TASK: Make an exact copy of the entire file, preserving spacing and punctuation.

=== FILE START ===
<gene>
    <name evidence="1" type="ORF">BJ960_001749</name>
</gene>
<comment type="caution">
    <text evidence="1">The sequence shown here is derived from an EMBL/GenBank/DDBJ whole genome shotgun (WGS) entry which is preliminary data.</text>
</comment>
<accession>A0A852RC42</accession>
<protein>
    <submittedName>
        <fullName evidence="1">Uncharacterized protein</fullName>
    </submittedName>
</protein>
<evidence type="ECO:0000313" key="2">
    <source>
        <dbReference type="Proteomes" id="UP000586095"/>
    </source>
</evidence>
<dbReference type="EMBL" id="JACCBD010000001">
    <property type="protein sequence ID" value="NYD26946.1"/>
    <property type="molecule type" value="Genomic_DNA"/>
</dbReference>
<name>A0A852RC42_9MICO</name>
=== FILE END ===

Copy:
<gene>
    <name evidence="1" type="ORF">BJ960_001749</name>
</gene>
<comment type="caution">
    <text evidence="1">The sequence shown here is derived from an EMBL/GenBank/DDBJ whole genome shotgun (WGS) entry which is preliminary data.</text>
</comment>
<accession>A0A852RC42</accession>
<protein>
    <submittedName>
        <fullName evidence="1">Uncharacterized protein</fullName>
    </submittedName>
</protein>
<evidence type="ECO:0000313" key="2">
    <source>
        <dbReference type="Proteomes" id="UP000586095"/>
    </source>
</evidence>
<dbReference type="EMBL" id="JACCBD010000001">
    <property type="protein sequence ID" value="NYD26946.1"/>
    <property type="molecule type" value="Genomic_DNA"/>
</dbReference>
<name>A0A852RC42_9MICO</name>